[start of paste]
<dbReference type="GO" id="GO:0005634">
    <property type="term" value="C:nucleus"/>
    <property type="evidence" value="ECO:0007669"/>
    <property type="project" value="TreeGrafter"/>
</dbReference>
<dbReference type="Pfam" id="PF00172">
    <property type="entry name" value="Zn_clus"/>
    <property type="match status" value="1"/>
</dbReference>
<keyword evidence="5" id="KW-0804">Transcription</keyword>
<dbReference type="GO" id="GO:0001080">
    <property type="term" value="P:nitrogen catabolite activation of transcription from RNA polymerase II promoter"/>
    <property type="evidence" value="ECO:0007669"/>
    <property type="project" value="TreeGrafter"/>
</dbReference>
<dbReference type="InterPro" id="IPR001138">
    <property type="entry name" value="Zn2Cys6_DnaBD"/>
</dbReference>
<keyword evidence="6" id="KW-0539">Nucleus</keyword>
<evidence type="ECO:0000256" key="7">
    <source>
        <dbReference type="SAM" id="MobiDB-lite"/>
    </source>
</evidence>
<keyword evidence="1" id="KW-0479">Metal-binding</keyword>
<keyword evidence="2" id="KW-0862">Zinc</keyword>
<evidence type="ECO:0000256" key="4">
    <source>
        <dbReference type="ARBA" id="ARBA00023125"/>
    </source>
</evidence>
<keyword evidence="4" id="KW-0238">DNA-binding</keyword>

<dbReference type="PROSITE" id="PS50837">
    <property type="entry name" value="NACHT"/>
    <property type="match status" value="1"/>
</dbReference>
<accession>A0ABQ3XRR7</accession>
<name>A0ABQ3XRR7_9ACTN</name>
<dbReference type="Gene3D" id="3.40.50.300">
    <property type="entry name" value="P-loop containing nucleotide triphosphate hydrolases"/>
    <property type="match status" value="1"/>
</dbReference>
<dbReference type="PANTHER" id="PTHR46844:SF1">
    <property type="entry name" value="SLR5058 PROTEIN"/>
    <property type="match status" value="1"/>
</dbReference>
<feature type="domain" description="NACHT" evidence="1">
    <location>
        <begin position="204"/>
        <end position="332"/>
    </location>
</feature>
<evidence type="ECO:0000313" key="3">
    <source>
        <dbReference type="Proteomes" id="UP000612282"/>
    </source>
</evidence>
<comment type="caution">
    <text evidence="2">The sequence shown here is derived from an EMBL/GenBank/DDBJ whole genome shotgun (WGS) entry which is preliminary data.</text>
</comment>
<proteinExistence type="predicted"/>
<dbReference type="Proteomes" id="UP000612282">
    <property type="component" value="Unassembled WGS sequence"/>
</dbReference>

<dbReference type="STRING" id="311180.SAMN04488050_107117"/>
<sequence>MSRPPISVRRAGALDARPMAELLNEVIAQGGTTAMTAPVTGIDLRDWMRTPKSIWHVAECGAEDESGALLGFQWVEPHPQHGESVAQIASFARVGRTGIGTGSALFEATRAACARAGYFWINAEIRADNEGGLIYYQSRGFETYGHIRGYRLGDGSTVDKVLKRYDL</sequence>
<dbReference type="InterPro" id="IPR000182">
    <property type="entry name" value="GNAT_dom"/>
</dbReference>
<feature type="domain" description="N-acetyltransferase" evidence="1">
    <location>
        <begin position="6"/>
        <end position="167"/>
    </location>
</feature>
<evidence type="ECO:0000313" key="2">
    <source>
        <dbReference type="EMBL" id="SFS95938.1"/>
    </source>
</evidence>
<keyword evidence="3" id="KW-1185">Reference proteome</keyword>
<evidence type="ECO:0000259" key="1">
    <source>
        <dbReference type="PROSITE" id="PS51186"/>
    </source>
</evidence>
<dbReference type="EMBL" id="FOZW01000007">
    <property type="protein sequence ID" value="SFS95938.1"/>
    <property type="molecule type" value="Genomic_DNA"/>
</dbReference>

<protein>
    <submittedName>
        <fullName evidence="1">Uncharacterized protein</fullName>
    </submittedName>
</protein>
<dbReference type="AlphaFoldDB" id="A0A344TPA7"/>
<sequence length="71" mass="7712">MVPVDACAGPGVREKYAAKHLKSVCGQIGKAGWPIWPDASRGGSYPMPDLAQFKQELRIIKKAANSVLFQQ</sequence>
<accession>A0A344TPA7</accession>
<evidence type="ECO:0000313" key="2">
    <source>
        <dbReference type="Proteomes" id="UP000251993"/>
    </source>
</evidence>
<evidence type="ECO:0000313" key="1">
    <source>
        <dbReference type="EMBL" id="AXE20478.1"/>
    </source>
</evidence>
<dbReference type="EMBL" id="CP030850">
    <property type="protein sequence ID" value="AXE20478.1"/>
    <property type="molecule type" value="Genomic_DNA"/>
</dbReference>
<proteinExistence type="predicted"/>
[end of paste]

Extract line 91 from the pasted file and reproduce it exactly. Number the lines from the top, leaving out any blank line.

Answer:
<protein>